It's hard to be empathetic with someone you almost never speak to.

Don't Forget the Kiddies
One final note before I start looking at ways to deal with these issues. The kids...

Do you realise that your children need to see empathy in action before they can develop it themselves? Do you realise that those long hours in daycare and after school care only expose them to the undevelped empathy of other children. Even their carers and educators aren't displaying proper adult empathy, they're too busy looking after their charges.

If you're not able to role-model empathy in your own relationships - and in front of the children, then what hope have they got of bringing it to their own future families?

Tune in next time...
I've barely begun in this post. Truly I've only restated the problem in terms of time. It's not an aspie problem, not yet, it's a global problem.

In my next post, I'll talk about ways that you can make family time. Hopefully there, I'll start to cover some of the aspergers connections too.


Elaine said...

Thank you for your terrific article. I have the pleasure to work with many students on the autistic spectrum, in my theater program. I experience my students with autism to be among the most sensitive, empathic kids I have ever known. It may take a little time for them to feel safe enough to show their feelings - but their feelings are deep and Real. Thank you for explaining this so well.
Elaine Hall

Anonymous said...

my oldest (soon to be 19) is an Aspie and shows great empathy - youngest is somewhere on the spectrum and shows even more - it really tweaks me that people refuse to see what is right in front of them simply because it looks a bit different!

Great post :)

Anonymous said...

I apologize if this is out of place, but I am somewhat disturbed by your hetero- and gender-normative assumptions: namely "Dad's Blackberry", "Mom's phone" and Mom's compulsive need to talk.

None of these things are gender-specific in any way. (Including the need to talk. A decent amount of research has been done on that one.)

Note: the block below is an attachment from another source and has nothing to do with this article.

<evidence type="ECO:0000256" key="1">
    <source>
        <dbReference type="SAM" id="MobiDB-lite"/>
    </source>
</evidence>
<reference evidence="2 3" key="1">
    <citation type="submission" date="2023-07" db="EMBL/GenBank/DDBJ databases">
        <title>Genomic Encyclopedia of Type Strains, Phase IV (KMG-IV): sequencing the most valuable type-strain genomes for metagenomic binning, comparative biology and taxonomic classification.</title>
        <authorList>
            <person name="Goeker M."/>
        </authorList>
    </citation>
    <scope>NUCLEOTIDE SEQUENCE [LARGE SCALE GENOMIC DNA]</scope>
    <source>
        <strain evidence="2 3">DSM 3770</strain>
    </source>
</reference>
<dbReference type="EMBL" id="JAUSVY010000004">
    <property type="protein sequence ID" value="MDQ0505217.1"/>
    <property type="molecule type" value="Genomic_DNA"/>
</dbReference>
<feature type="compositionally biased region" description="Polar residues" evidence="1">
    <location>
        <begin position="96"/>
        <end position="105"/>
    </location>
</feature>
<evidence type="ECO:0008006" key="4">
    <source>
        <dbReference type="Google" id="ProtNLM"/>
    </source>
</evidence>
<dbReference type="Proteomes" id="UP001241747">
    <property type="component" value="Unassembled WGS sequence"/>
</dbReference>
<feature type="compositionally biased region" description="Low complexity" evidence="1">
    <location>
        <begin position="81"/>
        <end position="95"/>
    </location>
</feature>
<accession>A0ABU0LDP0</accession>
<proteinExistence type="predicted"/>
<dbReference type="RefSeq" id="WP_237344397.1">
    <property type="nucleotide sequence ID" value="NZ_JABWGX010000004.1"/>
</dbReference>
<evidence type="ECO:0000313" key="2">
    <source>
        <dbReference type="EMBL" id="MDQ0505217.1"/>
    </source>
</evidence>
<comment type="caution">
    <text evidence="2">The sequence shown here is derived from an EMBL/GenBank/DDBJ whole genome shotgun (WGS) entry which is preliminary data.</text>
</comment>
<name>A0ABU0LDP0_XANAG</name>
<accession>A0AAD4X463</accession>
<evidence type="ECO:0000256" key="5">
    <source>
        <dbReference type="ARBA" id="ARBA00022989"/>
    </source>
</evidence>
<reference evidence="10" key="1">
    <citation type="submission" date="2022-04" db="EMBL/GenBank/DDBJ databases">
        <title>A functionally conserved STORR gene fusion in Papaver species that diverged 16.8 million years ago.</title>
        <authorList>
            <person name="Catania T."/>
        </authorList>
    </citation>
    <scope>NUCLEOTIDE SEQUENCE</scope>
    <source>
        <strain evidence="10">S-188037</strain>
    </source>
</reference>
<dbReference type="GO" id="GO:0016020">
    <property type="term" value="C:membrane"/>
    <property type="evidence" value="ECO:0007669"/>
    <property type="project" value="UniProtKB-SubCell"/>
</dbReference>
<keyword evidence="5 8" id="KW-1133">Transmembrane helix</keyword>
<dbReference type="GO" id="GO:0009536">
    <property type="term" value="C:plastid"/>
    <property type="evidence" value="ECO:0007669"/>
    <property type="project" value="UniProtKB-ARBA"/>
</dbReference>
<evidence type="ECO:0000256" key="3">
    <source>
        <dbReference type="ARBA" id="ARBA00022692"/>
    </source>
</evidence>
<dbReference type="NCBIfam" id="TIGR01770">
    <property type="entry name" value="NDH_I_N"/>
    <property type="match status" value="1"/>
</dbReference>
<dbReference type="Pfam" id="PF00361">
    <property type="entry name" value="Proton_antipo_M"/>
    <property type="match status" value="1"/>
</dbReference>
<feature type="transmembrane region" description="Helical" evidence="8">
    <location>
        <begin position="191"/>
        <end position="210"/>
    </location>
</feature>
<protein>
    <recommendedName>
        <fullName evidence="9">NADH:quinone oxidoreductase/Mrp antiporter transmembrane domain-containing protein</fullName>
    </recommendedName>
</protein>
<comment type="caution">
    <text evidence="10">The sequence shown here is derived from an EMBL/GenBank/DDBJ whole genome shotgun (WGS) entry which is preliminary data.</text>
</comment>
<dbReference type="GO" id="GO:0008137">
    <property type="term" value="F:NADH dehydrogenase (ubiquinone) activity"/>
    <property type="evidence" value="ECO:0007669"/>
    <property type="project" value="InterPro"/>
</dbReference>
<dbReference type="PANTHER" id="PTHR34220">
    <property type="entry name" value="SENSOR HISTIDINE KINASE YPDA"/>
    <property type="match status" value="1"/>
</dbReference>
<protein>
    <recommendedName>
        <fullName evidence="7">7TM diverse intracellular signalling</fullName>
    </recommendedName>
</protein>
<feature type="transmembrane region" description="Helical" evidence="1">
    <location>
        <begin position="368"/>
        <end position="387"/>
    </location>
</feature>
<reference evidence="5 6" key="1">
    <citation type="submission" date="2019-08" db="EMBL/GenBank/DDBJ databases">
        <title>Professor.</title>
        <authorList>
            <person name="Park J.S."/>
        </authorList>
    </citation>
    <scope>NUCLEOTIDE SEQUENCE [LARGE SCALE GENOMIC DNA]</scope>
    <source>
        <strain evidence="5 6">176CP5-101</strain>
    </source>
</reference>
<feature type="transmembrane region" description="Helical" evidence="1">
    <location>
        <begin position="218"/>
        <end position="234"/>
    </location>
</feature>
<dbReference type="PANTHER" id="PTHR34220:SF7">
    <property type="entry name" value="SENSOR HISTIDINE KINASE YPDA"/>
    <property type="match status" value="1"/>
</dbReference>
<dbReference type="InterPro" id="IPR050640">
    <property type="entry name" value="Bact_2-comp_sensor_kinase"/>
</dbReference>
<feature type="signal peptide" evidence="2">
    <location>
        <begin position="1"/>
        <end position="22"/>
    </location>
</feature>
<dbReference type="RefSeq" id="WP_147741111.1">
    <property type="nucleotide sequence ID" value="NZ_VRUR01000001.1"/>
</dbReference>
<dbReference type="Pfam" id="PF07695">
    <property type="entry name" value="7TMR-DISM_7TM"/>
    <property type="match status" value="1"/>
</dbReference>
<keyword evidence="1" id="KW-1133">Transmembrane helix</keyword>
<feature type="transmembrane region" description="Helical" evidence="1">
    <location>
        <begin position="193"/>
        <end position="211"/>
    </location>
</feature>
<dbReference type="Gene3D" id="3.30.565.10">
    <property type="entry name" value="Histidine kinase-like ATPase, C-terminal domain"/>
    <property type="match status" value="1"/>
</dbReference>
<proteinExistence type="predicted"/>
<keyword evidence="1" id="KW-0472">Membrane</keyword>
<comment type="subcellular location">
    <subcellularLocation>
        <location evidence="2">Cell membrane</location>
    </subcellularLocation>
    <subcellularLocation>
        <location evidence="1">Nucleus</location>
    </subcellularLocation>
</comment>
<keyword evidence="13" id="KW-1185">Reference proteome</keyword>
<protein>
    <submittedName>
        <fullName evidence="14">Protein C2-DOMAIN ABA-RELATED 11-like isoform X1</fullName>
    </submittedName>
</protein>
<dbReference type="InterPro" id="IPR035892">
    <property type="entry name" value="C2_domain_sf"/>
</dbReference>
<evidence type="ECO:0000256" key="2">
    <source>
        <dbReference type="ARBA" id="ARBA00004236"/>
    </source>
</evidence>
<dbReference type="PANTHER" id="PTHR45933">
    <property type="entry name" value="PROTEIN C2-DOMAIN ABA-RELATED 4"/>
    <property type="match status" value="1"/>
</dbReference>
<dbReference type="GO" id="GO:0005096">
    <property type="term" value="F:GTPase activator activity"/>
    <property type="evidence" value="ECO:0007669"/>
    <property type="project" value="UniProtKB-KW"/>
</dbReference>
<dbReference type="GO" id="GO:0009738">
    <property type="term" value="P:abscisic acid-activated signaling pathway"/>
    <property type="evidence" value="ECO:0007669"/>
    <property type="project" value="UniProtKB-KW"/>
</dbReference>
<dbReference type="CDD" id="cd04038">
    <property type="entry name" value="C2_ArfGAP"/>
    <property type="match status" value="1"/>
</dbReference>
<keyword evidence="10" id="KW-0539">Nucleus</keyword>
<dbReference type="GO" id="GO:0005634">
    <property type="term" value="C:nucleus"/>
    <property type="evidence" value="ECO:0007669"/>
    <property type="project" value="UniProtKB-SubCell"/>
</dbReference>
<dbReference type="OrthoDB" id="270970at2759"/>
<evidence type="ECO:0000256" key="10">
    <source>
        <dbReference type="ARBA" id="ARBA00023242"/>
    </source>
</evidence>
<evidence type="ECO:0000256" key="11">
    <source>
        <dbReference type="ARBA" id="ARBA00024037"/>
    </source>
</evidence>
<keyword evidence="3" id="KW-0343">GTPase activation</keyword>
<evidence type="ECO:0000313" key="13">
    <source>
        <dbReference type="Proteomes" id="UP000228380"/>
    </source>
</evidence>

I bring this up primarily because, in the context of autism, it seems even more important to me to recognize the limitations and assumptions of what we consider 'normal'.

I am also hoping that your next article will address some of the ways that technology can bring us (back) together.

Outside my minor critique, however, I am enjoying your articles and looking forward to reading more!

Gavin Bollard said...


My apologies for the hetero- and gender-normative assumptions. I was using figures of speech and in fact, those two descriptions fit my family (my wife and I) extremely well. I'll try to cover the "need to talk" as well as I can in the future of this article.

Of course everyone is different and those sorts of roles are no more gender-specific than anything else in life. I can't speak for the differences in non-hetero relationships because I really don't have a lot of experience in that area.

Thanks for your other pointers btw. I'll see what I can do to incorporate them.

Hartley said...

Thanks for the article Gavin -- I will forward it to my husband.

Those roles, like in your family, fit mine PERFECTLY as well. Easy to relate to.

I look forward to your pointers!


Caitlin Wray said...

I'm looking forward to this topic Gavin. It is timely for my husband and I, who have been so wrapped up in family issues that we have already noted the need to reconnect.

I'm also thankful for Mania's willingness to point out her discomfort with gender generalizations, and your willingness to share that you did not intend them as generalizations but rather a reflection of your own personal relationship.

I am home on leave to raise my kids right now, but my husband and I both work for the same government department. Even though we both have what are considered 'important' positions, his male bosses have often made remarks indicating their discomfort when I expect him to pick the kids up from daycare when I have to work late on a time-sensitive project. I even had one of his supervisors comment that because my husband made more money than I did, I shouldn't expect him to share parental duties and should take on the majority myself.

There is still a lot of pressure on women to take on a maternal role at the expense of their career, even when they have a husband who is perfectly capable of sharing parental responsibilities 50/50. We've come a long way but have a long way to go yet in terms of social equality. Much like people on the spectrum :)

Miguel Palacio said...

Caitlin, before I even read that you worked for the government I knew that you did because you said that you were on "leave" to take care of the kids. That's govvie lingo. ;-D